Why Time Warner's A La Carte Cable Option Would Suck For Most Of Us
The ugly battle between Time Warner Cable and CBS is getting uglier by the minute. This morning, the former shocked the entire cable industry by offering to carry the latter’s channels on a purely a la carte basis, which would allow customers to either opt in for individual channels and pay a bit extra or opt out and pay nothing. Members of Congress have been shouting about such a plan for years, but not surprisingly, CBS was having none of that.
Here’s a look at the network’s actual response, as per Media Post…
“Today’s so-called proposal is a sham, a public relations vehicle designed to distract from the fact that Time Warner Cable is not negotiating in good faith. Anyone familiar with the entertainment business knows that the economics and structure of the cable industry doesn’t work that way and isn’t likely to for quite some time. In short, this was an empty gesture from a company that is expert at them.”
But why wouldn’t it work? It sounds so perfect on paper. We don’t have to bundle things together when we go to the supermarket or to the mall. Almost everywhere in life, we can buy exactly what we want without paying for the bullshit we have no interest in using.
The reason why cable television doesn’t operate on that model is because everyone in the world would choose to have less channels. Everyone. Even me, and I fucking love television. Consequently, all of the networks would then be forced to choose between drastically cutting back programming budgets or raising the rates on the people who don’t want the specific channel. Then, everyone who watches even a moderate variety of channels would wind up with way less for about the same price. Let’s take ESPN, as an example. The network charges more than $5.00 per cable subscriber per month. What would happen if the service were offered on an a la carte basis?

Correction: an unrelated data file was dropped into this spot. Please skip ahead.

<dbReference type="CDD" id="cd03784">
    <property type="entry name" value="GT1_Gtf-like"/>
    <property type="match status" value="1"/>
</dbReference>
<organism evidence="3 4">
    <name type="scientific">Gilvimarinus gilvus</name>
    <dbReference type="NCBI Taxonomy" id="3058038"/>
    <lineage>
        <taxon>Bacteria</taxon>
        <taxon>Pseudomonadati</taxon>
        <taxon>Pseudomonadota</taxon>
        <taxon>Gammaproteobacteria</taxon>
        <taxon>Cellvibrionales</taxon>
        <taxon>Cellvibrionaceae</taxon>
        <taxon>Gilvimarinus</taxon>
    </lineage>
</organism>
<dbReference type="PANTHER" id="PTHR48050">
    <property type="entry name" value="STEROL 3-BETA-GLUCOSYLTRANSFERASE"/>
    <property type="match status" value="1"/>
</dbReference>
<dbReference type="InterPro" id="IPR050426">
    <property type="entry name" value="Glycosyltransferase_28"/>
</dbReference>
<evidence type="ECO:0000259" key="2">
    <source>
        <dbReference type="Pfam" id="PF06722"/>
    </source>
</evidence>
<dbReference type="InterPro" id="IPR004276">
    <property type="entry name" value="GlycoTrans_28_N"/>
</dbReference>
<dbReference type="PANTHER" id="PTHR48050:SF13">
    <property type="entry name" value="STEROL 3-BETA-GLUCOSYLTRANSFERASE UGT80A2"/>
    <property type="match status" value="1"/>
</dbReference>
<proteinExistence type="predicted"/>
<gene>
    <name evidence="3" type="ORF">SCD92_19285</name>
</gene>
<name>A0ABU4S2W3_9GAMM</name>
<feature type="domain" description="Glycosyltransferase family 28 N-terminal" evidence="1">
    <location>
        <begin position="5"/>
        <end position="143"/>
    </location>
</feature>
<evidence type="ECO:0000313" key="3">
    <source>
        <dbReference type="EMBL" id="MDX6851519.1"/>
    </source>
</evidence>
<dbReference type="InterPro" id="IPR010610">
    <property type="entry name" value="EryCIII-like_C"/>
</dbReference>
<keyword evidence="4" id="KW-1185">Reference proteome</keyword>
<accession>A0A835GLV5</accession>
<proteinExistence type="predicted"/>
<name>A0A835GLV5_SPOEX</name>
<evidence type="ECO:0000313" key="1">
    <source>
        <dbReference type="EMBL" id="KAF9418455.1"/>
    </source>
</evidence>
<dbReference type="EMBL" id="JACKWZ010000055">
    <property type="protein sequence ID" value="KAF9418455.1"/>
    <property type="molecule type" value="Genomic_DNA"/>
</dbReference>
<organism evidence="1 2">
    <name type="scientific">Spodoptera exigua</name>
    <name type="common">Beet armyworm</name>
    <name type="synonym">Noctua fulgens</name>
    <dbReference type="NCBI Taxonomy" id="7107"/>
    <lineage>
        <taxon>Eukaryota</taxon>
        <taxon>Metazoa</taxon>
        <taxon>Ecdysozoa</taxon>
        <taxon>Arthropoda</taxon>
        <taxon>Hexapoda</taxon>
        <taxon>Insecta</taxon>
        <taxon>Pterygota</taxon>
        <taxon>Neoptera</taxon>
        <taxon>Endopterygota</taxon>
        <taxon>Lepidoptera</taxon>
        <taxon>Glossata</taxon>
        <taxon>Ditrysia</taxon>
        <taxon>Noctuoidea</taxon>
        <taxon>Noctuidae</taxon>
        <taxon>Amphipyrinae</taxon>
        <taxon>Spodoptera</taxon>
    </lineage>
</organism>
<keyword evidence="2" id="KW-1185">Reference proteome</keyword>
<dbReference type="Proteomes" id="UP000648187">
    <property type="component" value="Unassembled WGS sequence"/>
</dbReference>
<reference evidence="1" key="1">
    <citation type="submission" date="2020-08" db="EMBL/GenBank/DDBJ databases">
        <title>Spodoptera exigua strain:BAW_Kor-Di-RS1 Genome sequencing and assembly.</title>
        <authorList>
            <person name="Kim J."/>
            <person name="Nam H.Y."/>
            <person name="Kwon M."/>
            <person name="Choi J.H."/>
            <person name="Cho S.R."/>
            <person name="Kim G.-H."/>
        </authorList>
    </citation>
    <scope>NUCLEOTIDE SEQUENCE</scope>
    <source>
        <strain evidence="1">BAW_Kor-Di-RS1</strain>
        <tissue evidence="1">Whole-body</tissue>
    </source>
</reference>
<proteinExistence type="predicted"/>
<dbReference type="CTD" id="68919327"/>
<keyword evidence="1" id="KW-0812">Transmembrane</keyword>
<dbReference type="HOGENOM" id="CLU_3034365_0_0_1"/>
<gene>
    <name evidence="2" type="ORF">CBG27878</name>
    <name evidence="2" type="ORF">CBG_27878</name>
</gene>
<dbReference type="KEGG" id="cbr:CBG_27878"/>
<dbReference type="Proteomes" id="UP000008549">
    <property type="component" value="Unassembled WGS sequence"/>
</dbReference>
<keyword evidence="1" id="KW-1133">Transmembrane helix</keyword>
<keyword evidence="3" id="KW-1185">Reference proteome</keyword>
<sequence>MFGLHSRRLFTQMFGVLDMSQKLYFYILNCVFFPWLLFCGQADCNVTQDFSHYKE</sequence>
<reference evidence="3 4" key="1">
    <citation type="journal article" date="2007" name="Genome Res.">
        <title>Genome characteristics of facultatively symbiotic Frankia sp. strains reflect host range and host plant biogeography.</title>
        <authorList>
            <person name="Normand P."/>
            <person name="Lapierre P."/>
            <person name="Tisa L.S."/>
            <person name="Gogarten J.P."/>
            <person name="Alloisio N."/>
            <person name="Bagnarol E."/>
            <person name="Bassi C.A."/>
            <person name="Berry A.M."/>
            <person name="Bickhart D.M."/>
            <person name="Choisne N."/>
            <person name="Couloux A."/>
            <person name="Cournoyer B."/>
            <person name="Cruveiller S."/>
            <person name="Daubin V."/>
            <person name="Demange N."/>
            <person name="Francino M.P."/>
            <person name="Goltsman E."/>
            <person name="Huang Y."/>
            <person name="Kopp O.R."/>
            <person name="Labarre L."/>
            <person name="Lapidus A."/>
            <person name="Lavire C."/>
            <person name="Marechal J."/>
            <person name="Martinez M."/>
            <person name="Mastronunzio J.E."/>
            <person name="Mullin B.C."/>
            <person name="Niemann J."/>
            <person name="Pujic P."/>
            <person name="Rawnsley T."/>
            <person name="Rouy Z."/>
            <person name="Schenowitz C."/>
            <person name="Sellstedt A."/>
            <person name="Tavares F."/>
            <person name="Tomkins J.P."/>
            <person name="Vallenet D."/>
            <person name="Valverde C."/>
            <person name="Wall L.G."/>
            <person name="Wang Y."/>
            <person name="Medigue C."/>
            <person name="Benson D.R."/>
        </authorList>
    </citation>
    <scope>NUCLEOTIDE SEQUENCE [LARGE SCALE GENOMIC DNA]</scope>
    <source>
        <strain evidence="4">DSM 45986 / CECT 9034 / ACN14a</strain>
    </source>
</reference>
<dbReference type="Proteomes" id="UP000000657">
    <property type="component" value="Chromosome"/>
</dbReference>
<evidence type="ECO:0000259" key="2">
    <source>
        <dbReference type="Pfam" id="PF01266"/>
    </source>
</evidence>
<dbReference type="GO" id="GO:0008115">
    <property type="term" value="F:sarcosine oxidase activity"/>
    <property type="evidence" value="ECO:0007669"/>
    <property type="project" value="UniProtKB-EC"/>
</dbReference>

Let’s do some math…
That might sound like a stupid amount of money for any network to make every month, but considering a very sizeable percentage of that loot goes to paying for the rights to broadcast Monday Night Football, the NBA playoffs, Major League Baseball games, college basketball, etc, they really need to be bringing in a stupid amount of money to stay afloat. Obviously, Disney did very well for itself buying the network and is still turning a handy profit, but losing that much income per month would be a disaster. So, what would happen?
Let’s do some more math…
In theory, paying $1.25 more for ESPN isn’t such a bad thing. That’s a cost you could easily eat for an investment you find worthwhile, but you would have to do the same thing for every channel that you like. How many networks do you actually watch? Think about it. The major networks count now too because they get retransmission fees from cable companies. I bet that figure is higher than you think. What percent of the country do you think would drop Nickelodeon? Half? If so, then anyone with kids would suddenly be paying double for that channel. What about Fox News or MSNBC or CNN? Viewers could select two of the three, and they’d probably wind up paying the same price for those 2 as they did for all 3 originally.
None of us want to pay for crap we don’t watch. I have at least one hundred channels that I rarely watch, but for an overwhelming majority of those channels, I’m paying about a dime or a quarter each. Under an a la carte plan, I would be able to chop each one of those and save myself $10 or $20, but by the time I paid the increased costs for the other channels, I wouldn’t really save any money. In effect, all I would be doing was cockblocking myself out of the option to watch weird networks like Science or Biography that seem like a good idea once in a blue moon.
If you desperately want to order cable simply so you can watch the last episodes of Breaking Bad and a few other random shows, a la carte cable would be a spectacular development for you. For the rest of us who enjoy a semi-wide variety of channels, having a la carte cable would be like going to a buffet, paying the same price and being limited to 40% of the options.
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